I now promote zero reuse of code. Whether it's one line or a million lines, code should only be used for one purpose. This means building a system that only has a linear forward progressive logic.

Instead of trying to collapse code to reduce size, we actually expand code to reduce size.  We also expand code to drastically reduce development time by as much as 80%.

As an Example:

A and B both call C, this requires A and B to agree on a calling convention and balance the logic to suit both. This can take man years to develop properly. Future changes have risk, and there is no accountability.

A calls C1,  B calls C2, now A and C1 are independent from B and C2.  This I can do in under 30 seconds. Accountability is 100%. The size and complexity of C1 and C2 are reduced. I can change C1 and C2 with 100% confidence.

In forty years of development, I have never seen a function called from 2 parts of any system that had identical purposes. The few cases that you might think are identical, is not worth the 30 seconds it takes to isolate your code.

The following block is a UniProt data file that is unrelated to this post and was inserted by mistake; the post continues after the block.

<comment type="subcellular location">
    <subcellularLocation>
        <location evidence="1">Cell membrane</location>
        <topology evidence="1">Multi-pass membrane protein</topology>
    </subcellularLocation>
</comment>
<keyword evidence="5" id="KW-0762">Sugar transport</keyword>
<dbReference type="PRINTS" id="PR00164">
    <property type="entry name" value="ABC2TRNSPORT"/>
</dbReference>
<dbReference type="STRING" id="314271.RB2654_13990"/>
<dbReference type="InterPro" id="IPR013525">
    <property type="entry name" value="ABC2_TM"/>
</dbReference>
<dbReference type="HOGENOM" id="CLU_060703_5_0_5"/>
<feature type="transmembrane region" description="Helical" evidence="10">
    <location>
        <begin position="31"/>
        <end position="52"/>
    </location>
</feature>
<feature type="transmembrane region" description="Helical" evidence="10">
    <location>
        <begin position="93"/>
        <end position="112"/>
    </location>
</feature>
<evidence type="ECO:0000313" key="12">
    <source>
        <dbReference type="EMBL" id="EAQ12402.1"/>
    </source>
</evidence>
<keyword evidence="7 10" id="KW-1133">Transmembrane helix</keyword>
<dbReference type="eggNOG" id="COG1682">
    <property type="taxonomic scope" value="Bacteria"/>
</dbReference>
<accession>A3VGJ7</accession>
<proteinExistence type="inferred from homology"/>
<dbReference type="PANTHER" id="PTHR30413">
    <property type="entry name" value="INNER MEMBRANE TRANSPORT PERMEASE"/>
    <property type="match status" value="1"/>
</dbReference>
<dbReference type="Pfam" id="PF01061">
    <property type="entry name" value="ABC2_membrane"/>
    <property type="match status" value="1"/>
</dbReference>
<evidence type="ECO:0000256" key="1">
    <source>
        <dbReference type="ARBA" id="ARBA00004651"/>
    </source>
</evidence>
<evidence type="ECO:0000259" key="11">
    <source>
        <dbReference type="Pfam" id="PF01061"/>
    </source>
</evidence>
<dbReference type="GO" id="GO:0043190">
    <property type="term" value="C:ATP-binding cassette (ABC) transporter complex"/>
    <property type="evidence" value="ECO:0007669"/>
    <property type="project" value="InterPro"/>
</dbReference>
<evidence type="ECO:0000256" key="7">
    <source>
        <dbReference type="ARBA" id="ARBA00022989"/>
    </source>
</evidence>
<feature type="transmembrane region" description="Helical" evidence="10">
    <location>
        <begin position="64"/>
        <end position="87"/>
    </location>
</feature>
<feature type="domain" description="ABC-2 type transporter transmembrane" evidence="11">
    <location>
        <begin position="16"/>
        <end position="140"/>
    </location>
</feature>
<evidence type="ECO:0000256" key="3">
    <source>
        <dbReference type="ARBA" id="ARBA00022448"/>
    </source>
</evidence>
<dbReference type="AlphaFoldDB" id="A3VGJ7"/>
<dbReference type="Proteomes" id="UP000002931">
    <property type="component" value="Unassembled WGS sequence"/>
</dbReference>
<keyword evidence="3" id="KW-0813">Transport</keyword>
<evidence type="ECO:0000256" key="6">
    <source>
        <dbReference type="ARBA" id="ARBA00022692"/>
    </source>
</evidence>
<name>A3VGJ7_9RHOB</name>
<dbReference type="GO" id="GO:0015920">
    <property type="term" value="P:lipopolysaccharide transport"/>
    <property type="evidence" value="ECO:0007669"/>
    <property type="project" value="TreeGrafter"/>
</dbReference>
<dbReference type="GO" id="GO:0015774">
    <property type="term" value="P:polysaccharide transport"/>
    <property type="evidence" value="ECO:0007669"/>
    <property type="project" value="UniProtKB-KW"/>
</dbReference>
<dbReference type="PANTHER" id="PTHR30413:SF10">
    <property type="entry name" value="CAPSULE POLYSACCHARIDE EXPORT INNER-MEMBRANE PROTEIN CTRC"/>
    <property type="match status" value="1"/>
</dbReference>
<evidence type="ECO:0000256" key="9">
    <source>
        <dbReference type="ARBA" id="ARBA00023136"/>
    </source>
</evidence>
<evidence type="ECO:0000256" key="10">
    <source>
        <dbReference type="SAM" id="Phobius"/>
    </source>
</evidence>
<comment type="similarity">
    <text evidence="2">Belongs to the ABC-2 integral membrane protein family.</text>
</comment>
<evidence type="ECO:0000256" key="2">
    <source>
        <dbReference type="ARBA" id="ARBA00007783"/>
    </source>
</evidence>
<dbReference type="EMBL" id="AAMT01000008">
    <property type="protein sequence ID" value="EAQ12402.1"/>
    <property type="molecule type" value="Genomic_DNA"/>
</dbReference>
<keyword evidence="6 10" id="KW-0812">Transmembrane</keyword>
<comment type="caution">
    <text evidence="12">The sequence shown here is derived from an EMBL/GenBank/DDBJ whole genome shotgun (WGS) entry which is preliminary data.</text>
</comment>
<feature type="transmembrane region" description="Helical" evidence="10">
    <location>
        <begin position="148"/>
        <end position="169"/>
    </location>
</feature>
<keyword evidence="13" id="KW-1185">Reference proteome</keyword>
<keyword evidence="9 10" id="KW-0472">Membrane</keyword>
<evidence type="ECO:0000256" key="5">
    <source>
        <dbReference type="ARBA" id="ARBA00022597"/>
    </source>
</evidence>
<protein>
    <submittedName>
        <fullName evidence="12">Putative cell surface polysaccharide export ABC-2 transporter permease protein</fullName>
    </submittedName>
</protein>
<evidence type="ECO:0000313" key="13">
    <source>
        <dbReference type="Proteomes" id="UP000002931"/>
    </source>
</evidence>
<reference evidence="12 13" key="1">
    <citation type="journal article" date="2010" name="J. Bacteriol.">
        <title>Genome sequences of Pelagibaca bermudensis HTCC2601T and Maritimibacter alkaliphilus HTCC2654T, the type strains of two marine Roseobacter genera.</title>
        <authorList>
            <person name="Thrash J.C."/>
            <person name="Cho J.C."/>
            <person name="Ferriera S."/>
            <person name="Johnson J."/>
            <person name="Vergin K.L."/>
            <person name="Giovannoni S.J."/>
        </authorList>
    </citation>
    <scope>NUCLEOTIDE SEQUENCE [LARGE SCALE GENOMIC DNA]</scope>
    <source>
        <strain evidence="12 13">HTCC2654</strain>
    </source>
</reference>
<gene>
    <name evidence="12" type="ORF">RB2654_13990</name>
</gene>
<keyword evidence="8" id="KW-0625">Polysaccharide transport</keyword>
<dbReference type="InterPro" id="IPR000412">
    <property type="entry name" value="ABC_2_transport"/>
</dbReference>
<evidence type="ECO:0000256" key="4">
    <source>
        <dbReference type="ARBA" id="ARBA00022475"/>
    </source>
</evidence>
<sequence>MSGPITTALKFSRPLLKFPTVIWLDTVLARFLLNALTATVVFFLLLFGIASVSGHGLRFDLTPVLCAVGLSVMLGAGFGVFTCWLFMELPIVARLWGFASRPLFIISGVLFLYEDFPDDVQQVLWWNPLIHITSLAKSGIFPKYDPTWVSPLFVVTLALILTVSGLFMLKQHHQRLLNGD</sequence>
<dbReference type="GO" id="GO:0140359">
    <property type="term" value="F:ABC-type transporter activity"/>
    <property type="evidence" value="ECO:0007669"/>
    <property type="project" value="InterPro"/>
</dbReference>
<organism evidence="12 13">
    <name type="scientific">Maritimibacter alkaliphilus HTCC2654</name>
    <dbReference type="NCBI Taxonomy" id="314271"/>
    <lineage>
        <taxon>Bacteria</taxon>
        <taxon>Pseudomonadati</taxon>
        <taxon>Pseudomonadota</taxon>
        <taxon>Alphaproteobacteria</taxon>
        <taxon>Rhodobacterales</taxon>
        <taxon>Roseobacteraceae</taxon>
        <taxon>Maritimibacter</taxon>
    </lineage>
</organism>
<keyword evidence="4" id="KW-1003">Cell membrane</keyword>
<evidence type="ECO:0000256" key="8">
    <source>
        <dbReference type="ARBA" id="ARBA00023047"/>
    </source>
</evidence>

I can place C1 and C2 right next to where they are being called. This gives me the ability to visualize and alter the logic at will.

Words that make no since:

Object * Abstract * Virtual * Polymorphism * Inheritance * Cloud * Big Data * Instance * Encapsulation * Refractor * Namespace

These terms were used to describe application specific logic. The terms are too vague and do not describe logic, rather hide 2 or 3 lines of coded logic. I would prefer words like: Place-holder instead of abstract, Replaceable instead of Virtual, Fix instead of Refractor, and so on...


Intelligent Data Structures

I can probably count on my fingers and toes all the data structures that I need access to.

  • Font Files
  • Images
  • Videos
  • Vector Graphics
  • Object Code
  • Database Tables